Advanced Homesteading Skills
By the time you get out there and do things, the rest of this will come naturally!
- Utilizing Solar Power
- Utilizing Wind Power
- Storing Generated Electricity
- Collecting & Storing Rainwater
- Basic Plumbing Repair
- Basic Wiring Skills
- Basic Auto Repair
- Operating a Tractor & Other Heavy Machinery
- Advanced Carpentry Skills
- Sharpening Tools
- The Art of Bartering
- Advanced First Aid (severe wound care, sprains, broken bones, CPR, Heimlich maneuver, stitches, etc.)
- Raising Other Meat Animals (ducks, geese, turkeys, rabbits, goats, etc.)
- Breeding Animals
- Assisting With Animal Births
- Incubating Eggs & Hatching Chicks
- Making Your Own Chicken Feed
- Milking Cows, Goats, etc.
- Routine Animal Care (hoof trimming, vaccinations, etc.
- Emergency Animal Care
- Butchering Small Animals
- Butchering Large Animals
- Using a Chainsaw Safely
- Water Dowsing
- Plant Propagation
- Saving Seeds
- Amending Soil
- Weed Control
- Extending the Growing Season
- Constructing a Greenhouse or Hoop House
- Attracting Pollinators
- Permaculture Techniques
- Weather Forecasting
- Water Bath Canning
- Pressure Canning
- Fermenting Foods
- Foraging for Mushrooms
- Foraging for Wild Food
- Foraging for Medicinal Herbs
- Identifying & Dealing With Predators
- Identifying Venomous Snakes
- Identifying Poisonous Plants
- Pasture Management
- Preparing for Natural Disasters
- Tapping Trees for Maple Syrup
Good-To-Have Homesteading Skills
These things are good, and you will want to dabble in them for sure, but they are not required for your homestead to operate. Many of them, in fact, could be used to turn your homestead into a business.
- Repairing Machinery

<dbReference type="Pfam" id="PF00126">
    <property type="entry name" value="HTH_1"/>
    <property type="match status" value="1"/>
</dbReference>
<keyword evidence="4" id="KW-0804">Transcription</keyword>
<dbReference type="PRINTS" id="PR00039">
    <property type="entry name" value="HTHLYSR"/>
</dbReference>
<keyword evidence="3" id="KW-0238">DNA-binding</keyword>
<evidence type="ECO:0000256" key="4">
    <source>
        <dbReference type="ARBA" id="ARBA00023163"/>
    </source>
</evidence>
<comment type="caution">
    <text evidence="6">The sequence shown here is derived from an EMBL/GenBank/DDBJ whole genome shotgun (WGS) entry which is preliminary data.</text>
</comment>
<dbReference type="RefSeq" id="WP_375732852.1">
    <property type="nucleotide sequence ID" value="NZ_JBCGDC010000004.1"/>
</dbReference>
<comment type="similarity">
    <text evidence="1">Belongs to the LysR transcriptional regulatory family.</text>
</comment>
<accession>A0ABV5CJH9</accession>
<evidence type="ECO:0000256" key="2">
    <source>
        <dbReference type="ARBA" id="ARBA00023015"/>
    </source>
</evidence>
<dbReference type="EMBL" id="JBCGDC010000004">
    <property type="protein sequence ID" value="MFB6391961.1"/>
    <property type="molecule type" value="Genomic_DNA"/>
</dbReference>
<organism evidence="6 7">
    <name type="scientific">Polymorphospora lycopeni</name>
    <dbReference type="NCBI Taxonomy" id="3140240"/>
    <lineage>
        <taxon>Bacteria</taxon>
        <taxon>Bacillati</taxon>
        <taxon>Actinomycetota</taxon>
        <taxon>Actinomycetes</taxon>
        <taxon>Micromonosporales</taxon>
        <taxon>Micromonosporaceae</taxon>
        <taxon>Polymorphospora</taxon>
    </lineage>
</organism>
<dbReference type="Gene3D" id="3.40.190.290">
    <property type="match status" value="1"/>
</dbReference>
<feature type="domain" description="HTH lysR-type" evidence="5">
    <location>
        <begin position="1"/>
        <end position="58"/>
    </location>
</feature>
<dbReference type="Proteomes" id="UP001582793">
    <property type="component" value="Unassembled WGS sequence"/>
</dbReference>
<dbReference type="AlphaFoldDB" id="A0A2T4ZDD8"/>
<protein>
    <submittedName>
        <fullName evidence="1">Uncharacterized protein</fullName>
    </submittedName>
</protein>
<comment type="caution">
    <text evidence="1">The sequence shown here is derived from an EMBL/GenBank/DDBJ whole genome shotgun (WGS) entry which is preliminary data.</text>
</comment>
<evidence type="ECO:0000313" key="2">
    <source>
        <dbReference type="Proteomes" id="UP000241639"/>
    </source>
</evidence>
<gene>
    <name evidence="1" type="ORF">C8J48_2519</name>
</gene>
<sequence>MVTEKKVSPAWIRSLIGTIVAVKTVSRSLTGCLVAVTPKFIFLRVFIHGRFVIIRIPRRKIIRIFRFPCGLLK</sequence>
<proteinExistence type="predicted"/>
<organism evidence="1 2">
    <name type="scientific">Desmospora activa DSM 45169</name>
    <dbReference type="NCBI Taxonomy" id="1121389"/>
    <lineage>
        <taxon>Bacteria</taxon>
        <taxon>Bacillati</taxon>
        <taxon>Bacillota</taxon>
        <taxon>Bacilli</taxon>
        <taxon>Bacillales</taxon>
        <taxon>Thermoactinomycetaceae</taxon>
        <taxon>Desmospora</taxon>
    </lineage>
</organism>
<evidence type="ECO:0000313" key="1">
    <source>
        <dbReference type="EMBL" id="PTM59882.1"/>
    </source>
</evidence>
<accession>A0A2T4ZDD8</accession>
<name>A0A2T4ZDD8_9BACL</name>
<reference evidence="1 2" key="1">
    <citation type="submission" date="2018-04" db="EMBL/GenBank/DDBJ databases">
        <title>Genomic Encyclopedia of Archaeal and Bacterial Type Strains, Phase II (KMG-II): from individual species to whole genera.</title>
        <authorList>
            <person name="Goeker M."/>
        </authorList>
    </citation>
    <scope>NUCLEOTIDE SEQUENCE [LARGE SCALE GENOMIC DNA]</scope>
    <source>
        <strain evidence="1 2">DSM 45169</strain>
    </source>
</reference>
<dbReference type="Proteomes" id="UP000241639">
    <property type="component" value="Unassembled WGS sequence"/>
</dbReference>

- Making Herbal Medicines
- Furniture Making
- Unique Skills You Can Use for Bartering
- Horseback Riding
- Hooking Up and Backing Up Trailers
- Making Candles
- Making Homemade Soap
- Making Homemade Laundry Detergent
- Making Homemade Skin Care Products
- Making Homemade Shampoo
- Making Cheese and Other Dairy Products
- Making Your Own Jams and Jellies
- Making Bread
- Making Vinegars
- Vacuum-Sealing Food
- Freezing Food Properly
- Indoor Gardening
- Making Homemade Cleaning Supplies
- Mending Clothing
- Making Pottery
- Making Homemade Firestarters
- Clearing Land
- Making Your Own Hay and/or Fodder
- Growing Wheat and Making Flour
- No-Till Gardening Methods
- Training Livestock Guardian Dogs
- Euthanizing Sick or Injured Animals
- Spinning & Weaving Wool
- Running a Homeschool
- Curing/Smoking Meat
- Tanning Hides
- Woodland Management
- Trapping Game
- Metal Working / Welding
- Making & Using Whitewash
- Rendering Lard & Tallow
- Reloading Ammo
- Home Brewing
- Making Natural Dyes
- Basket Weaving
- Knitting, Crocheting, etc.
- Tending an Apiary
This list is exhaustive, but don’t let it dissuade you! As I said earlier, this is your freedom on the line… not what someone else says your freedom should be.
That would defeat the purpose, right? Take what you need, and compost the rest.